Though we all dislike pain, we have good reasons to be grateful for it. Pain is essential for our safety and survival. Thanks to our nervous system and its quick pain response, we are protected from many dangers of our environment.
An engineer friend was once so absorbed in an electronics project that he inadvertently rested his hand on the heating element of nearby soldering iron. Not until he smelled smoke did he realize that his hand was burning. At that point he wished his pain sensors had been more effective! It appears that God has given us enough pain to protect us from harm but no so much as to make life continually unbearable for all of us.
In the context of the Garden of Eden, one consequence of the introduction of sin was to increase the risk of harm for Adam and Eve, and hence their need for an increase in sensitivity to pain. I believe Adam and Eve had intact nervous systems before they sinned. Their sense of touch would have been a source of pleasure, discovery, and protection in the garden. Can we really imagine life in this universe without the sense of touch?
While the sin we human beings commit causes us all naturally to react negatively to decay, work, physical death, pain, and suffering, and while ultimately all this is somehow tied into God's plan to conquer sin permanently, there is nothing in Scripture that compels us to conclude that none of these entities existed before Adam's first act of rebellion against God. On the other hand, God's revelation through nature provides overwhelming evidence that all these aspects indeed did exist for a long time period previous to God's creating Adam.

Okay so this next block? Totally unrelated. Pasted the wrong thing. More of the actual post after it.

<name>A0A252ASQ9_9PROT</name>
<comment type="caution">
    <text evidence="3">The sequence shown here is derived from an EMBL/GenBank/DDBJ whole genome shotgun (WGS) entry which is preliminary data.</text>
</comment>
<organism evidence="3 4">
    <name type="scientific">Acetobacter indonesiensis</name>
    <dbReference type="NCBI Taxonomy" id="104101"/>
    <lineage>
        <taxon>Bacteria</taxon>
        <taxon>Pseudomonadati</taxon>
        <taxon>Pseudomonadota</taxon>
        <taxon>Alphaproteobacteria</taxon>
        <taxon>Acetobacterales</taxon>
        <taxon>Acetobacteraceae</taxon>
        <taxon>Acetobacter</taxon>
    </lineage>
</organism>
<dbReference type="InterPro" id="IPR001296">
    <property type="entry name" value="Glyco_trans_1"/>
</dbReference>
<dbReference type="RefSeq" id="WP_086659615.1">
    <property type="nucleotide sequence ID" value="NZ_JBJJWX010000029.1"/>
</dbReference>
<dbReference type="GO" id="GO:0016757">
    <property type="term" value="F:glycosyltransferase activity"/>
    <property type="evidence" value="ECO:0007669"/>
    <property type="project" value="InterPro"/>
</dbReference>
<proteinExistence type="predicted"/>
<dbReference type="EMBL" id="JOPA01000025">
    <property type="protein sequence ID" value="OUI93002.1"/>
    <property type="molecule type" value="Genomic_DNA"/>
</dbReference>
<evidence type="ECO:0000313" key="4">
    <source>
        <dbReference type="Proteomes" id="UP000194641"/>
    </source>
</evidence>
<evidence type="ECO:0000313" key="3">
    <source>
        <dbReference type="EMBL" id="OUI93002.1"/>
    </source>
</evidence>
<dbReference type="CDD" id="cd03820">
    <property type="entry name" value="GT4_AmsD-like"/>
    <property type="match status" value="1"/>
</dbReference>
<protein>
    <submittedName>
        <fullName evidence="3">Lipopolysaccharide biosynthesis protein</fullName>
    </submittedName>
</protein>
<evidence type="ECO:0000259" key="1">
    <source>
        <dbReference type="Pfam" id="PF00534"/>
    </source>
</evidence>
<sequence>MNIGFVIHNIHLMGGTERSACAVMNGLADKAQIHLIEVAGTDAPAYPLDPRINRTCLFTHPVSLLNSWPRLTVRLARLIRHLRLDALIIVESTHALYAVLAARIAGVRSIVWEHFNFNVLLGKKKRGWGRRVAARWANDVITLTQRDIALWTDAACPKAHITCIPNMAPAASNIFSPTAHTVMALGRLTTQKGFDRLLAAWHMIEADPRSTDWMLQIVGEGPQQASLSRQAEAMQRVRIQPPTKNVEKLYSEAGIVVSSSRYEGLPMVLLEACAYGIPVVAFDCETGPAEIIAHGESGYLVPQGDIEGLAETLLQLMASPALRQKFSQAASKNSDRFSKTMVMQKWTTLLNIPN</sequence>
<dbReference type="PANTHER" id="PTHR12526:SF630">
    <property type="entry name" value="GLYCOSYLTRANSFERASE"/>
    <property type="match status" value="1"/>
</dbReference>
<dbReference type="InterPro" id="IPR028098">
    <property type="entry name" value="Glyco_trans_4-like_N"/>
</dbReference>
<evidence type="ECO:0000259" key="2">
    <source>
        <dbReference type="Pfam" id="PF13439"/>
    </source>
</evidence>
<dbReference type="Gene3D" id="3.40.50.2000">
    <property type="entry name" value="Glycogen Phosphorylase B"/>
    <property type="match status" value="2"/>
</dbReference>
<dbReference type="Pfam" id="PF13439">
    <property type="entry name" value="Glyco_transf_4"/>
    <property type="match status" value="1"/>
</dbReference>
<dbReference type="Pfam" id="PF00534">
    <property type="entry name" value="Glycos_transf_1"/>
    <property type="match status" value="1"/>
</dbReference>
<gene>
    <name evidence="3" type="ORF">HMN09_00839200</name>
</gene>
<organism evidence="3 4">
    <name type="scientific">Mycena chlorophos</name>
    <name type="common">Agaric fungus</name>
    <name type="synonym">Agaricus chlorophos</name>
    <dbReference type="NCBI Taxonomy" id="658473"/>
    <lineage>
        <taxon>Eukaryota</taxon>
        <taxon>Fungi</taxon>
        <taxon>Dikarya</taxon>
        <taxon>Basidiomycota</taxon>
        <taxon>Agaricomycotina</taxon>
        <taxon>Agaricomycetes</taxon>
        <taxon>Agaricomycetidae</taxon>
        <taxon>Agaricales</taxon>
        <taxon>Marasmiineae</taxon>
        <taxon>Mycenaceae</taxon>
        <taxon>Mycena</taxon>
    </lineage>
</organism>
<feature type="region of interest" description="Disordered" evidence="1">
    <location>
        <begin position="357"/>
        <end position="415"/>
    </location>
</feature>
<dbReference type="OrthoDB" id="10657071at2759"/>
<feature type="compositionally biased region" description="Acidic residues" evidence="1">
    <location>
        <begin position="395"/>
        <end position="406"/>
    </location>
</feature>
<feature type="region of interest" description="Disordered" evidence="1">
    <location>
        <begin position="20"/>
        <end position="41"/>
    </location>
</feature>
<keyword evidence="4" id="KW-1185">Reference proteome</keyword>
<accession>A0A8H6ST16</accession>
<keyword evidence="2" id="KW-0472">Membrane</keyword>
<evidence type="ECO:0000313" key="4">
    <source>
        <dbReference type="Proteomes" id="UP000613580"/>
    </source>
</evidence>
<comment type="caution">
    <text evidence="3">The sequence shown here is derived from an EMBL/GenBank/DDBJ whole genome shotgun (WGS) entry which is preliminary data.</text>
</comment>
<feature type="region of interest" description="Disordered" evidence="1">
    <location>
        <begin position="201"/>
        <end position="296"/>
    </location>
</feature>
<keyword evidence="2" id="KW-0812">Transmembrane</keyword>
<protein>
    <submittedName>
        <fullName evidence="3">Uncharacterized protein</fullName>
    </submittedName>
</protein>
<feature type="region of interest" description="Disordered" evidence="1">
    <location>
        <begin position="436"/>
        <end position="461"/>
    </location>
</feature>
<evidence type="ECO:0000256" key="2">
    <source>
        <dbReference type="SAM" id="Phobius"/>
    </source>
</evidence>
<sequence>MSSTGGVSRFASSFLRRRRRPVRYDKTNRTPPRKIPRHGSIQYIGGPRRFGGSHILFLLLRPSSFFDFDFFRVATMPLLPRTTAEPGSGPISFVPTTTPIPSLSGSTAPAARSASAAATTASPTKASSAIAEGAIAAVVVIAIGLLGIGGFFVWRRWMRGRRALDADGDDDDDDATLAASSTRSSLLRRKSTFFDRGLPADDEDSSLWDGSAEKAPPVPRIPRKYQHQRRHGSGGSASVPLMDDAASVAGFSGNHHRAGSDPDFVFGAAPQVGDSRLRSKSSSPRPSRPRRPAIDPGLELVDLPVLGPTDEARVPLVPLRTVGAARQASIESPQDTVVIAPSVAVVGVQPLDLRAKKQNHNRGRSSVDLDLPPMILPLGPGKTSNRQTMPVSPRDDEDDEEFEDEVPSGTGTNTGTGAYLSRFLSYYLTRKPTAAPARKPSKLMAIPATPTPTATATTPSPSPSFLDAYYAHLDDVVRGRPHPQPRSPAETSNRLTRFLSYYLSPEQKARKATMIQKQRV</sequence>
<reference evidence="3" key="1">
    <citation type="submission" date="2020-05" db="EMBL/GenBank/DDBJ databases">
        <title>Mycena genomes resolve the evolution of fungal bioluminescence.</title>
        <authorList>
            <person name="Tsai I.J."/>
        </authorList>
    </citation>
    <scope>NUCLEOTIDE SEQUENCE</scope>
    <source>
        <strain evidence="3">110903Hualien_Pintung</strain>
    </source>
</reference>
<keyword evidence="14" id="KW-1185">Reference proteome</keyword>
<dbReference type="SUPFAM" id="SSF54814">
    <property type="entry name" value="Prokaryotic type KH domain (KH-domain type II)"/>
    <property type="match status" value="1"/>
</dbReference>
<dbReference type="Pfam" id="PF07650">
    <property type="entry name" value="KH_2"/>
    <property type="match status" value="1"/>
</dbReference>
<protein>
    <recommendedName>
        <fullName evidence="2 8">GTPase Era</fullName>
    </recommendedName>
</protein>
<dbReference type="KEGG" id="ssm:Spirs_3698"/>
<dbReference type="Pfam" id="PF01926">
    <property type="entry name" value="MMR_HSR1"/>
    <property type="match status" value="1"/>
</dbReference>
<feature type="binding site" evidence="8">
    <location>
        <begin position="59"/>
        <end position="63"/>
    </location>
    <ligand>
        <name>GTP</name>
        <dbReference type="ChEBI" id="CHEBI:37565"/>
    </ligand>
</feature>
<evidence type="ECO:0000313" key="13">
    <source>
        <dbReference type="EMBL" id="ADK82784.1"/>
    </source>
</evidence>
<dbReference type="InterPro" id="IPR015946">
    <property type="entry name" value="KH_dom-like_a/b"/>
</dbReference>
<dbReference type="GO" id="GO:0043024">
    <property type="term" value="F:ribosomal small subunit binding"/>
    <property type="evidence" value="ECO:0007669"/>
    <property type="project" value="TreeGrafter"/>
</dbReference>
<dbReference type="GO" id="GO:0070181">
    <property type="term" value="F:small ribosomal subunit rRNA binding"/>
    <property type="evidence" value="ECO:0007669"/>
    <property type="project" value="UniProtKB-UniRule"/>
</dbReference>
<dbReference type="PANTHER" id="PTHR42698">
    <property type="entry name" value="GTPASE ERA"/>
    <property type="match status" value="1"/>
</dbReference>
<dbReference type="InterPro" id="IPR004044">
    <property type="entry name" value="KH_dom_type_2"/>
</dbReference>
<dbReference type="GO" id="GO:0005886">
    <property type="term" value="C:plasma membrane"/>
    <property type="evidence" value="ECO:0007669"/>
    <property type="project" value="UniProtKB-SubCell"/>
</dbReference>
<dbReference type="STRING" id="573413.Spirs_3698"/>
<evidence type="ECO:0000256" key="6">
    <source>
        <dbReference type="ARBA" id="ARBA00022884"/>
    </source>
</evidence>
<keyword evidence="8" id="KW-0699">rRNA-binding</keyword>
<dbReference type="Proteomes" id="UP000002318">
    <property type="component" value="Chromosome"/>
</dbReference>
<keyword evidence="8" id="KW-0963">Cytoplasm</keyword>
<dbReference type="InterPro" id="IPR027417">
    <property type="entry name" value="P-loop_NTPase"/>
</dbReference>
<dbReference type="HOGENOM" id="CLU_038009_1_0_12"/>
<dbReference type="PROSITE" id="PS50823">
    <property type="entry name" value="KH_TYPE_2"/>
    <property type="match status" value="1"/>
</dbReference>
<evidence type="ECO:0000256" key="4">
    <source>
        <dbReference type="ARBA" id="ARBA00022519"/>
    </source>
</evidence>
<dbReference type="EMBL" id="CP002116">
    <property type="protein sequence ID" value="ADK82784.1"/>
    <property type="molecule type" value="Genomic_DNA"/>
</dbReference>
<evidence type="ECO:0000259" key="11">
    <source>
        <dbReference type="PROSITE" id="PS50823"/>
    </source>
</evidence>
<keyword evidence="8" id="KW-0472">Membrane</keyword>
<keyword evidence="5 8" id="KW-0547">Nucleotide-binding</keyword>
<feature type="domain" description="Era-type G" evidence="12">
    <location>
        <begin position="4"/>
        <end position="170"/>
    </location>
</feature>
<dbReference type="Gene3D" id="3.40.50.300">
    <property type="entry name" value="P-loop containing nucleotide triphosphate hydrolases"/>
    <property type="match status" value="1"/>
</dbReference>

To order this book "Creation And Time" go to: Reasons to Believe Catalog
Ross Hugh, Ph. D., "Creation And Time" Navpress, (1994) Reasons to Believe, p.60-69
Dr. Hugh Ross's References :
-1. Ross, Hugh, "Death: An Extreme Mercy" (Pasadena, CA: Reasons To Believe, 1991); an audiotape with accompanying paper called "God's Mercy in Death". A two-hour video documentary on the subject will be released in 1994.
-2. Ham, Ken, "Billions, Millions, or Thousands - Does It Matter?" Back to Genesis 29, (May 1991), page b.
-3. Ham, Ken, "Closing the Gap," Back to Genesis (February 1990), page c.
-4. Zemansky, Mark W., "Heat and Thermodynamics", fourth edition (New York: McGraw-Hill, 1957), pages 139-194.
-5. Ross, Hugh, "The Fingerprint of God", second edition, pages 44-50, 109-111.
-6. Ham, Ken, "Were You There," Back to Genesis (October 1989), pages a-c.
-7. Ham, Ken, "Be a Berean," Back to Genesis 43 (July 1992), page d.
-8. Ham, Ken, "Do the Days Really Matter?" Back to Genesis 21 (September 1990), pages a,c.
-9. Origen, "On First Principles, Book III, Chapter V, "Origen on First Principles, trans. G.W. Butterworth, introduction by Henri DeLubac (New York: Harper Torchbooks, Harper and Row, 1966), pages 237-242.
-10. Ross, "The Fingerprint of God", pages 172-178.